Casey Anthony Juror Speaks out 10 Years Later About 'Haunting' Decision to Acquit

Ten years after 12 men and women returned a shocking verdict in the Casey Anthony trial, one of [...]

Ten years after 12 men and women returned a shocking verdict in the Casey Anthony trial, one of the jurors says the decision to acquit the mother of 2-year-old Caylee Anthony on charges of murdering the toddler still "haunts" him to this year in a new interview with PEOPLE. The high-profile trial had the jurors sequestered, sitting through 33 days of testimony and seeing more than 400 pieces of evidence, and the experience is one that sticks with the man to this day.

"I think of the case at least once, every single day," he told the outlet Thursday. "It was such a strange summer. I knew that there was public interest in the case, but it wasn't until after I was sequestered that I realized that the whole world was watching." The juror said at the time that he felt the prosecutors seemed "arrogant," while lead defense attorney Jose Baez "was the only one in the room who seemed like he cared."

The case is just as vivid in his mind today as ever, and he gets a "pit in [his] stomach" anytime he sees Caylee's face or hears her name. "It all comes flooding back. I think about those pictures of the baby's remains that they showed us in court. I remember Casey. I even remember the smell of the courtroom," he said.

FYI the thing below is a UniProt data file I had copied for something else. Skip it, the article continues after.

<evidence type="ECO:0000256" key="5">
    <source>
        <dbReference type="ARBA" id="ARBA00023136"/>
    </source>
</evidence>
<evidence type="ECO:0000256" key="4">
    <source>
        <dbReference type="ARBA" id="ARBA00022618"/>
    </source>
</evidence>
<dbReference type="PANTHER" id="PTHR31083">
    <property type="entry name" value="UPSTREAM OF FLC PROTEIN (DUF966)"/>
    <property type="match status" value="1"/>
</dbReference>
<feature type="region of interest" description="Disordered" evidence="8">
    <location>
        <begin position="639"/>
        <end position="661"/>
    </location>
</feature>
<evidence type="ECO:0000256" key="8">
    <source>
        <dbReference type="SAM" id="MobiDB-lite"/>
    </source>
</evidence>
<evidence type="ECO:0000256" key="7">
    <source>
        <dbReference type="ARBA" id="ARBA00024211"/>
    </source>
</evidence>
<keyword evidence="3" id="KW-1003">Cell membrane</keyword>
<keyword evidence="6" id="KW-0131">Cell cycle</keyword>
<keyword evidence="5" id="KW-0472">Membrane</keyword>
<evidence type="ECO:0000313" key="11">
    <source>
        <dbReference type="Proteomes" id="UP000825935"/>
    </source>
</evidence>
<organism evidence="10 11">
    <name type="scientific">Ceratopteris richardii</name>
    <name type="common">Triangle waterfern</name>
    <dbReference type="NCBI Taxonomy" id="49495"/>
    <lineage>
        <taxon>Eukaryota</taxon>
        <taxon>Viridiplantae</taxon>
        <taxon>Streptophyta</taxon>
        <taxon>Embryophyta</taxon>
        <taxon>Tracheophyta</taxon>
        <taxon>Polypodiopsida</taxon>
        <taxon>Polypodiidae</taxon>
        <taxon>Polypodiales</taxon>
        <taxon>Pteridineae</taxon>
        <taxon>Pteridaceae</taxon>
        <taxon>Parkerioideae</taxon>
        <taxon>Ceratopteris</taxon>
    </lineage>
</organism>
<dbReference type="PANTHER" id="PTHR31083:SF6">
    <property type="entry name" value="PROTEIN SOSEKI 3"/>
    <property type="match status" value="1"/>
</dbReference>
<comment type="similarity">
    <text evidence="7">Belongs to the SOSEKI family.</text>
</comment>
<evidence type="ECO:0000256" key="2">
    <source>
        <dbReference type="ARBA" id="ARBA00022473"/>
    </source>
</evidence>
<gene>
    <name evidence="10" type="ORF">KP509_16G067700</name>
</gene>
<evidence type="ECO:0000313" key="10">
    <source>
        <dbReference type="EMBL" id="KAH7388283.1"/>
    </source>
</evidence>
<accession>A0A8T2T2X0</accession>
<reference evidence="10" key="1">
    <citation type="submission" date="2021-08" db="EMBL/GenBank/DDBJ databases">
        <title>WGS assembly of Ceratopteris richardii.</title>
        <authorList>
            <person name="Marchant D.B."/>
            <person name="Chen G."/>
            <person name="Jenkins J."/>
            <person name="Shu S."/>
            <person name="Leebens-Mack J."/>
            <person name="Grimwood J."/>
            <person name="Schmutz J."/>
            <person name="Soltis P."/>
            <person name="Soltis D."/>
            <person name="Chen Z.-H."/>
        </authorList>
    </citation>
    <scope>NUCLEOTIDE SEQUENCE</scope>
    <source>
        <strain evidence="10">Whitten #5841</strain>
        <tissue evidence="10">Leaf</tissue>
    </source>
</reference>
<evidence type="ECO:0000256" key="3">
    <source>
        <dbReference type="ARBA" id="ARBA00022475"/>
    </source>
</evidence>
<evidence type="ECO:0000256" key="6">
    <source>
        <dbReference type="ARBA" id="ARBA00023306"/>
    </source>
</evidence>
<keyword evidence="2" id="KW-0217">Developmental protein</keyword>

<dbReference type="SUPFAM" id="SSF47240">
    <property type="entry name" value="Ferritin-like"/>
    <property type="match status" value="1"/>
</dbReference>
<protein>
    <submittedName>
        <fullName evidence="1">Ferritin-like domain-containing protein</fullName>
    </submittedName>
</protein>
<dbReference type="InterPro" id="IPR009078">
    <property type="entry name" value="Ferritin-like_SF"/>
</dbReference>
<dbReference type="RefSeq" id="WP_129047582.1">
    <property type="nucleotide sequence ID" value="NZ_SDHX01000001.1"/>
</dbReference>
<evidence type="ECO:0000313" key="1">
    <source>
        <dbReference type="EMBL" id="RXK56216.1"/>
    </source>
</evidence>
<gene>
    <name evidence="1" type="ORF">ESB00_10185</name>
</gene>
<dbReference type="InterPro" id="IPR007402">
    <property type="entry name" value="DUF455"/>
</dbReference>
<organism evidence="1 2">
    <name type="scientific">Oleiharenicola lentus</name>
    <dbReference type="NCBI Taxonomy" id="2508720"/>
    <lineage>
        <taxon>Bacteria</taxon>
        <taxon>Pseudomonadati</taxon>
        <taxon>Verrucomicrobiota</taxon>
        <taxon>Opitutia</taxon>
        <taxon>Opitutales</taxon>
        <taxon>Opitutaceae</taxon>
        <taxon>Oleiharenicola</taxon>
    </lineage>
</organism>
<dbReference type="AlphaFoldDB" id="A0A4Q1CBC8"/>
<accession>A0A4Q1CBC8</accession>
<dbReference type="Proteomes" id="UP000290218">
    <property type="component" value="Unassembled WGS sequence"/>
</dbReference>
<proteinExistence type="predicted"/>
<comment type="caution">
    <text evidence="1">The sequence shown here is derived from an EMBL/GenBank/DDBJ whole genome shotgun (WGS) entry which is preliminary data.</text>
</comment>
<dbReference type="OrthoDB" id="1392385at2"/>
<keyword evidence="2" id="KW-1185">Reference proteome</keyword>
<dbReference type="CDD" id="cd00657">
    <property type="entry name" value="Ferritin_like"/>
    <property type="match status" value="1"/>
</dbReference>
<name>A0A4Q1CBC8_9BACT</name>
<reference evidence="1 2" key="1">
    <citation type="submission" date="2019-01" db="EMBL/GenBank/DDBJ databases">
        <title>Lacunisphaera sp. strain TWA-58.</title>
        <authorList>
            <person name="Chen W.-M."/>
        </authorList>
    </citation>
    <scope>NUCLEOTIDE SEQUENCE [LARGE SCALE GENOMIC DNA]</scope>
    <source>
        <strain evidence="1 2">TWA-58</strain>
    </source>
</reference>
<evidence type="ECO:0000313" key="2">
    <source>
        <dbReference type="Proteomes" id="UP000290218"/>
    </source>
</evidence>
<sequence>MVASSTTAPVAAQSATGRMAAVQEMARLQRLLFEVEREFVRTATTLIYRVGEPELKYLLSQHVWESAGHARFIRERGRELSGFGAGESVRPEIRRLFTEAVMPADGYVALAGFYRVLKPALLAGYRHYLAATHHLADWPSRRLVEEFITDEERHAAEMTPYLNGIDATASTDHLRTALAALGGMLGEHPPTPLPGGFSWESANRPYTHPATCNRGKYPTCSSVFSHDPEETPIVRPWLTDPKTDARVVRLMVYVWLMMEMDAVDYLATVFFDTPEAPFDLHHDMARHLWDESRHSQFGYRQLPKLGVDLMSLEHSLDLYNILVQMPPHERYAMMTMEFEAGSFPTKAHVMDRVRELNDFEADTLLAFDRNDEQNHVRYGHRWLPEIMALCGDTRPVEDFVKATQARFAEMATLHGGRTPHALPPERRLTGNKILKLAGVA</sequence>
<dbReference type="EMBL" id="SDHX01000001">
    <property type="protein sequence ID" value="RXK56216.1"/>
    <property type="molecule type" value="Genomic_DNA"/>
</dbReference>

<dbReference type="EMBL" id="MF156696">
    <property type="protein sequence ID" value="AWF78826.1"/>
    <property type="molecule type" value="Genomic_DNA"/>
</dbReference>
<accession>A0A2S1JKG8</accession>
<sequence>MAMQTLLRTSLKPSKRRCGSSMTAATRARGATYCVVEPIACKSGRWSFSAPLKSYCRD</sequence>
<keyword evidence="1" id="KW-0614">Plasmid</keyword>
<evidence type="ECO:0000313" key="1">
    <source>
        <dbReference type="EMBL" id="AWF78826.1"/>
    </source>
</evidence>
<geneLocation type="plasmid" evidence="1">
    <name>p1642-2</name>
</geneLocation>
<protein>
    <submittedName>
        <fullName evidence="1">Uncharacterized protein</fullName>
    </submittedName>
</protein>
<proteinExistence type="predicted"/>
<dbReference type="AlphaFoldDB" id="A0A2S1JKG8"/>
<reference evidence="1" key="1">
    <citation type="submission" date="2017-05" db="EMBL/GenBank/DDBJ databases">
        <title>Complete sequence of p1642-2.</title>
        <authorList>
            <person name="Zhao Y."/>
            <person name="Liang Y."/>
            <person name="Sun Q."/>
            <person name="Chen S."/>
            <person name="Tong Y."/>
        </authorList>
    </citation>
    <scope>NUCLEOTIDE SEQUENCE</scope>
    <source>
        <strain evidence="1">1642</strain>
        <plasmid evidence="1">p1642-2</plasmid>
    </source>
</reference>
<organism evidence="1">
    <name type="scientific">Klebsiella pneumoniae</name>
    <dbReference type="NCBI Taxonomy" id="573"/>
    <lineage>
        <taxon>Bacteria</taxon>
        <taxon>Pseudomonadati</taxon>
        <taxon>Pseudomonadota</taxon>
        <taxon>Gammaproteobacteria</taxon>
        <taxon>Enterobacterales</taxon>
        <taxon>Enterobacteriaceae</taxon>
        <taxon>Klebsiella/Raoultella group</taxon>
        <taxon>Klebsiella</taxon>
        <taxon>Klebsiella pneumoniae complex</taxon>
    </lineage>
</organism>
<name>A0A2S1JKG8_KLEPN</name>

Looking back on the momentous decision made in the jury room to acquit Anthony on all serious charges, convicting her only of lying to police, the juror thinks he would do things differently if presented with the same opportunity today. "My decision haunts me to this day," he said. "I think now if I were to do it over again, I'd push harder to convict her of one of the lesser charges like aggravated manslaughter. At least that. Or child abuse. I didn't know what the hell I was doing, and I didn't stand up for what I believed in at the time."

While the experience was traumatic and the acquittal one of the most contentious moments in recent U.S. legal history, the juror said he doesn't completely regret serving on the jury. "It's traumatic to think about, and I wish I had done a lot of things differently," he explained of his perspective today, "But it's a part of who I am. This case will stick with me for the rest of my life."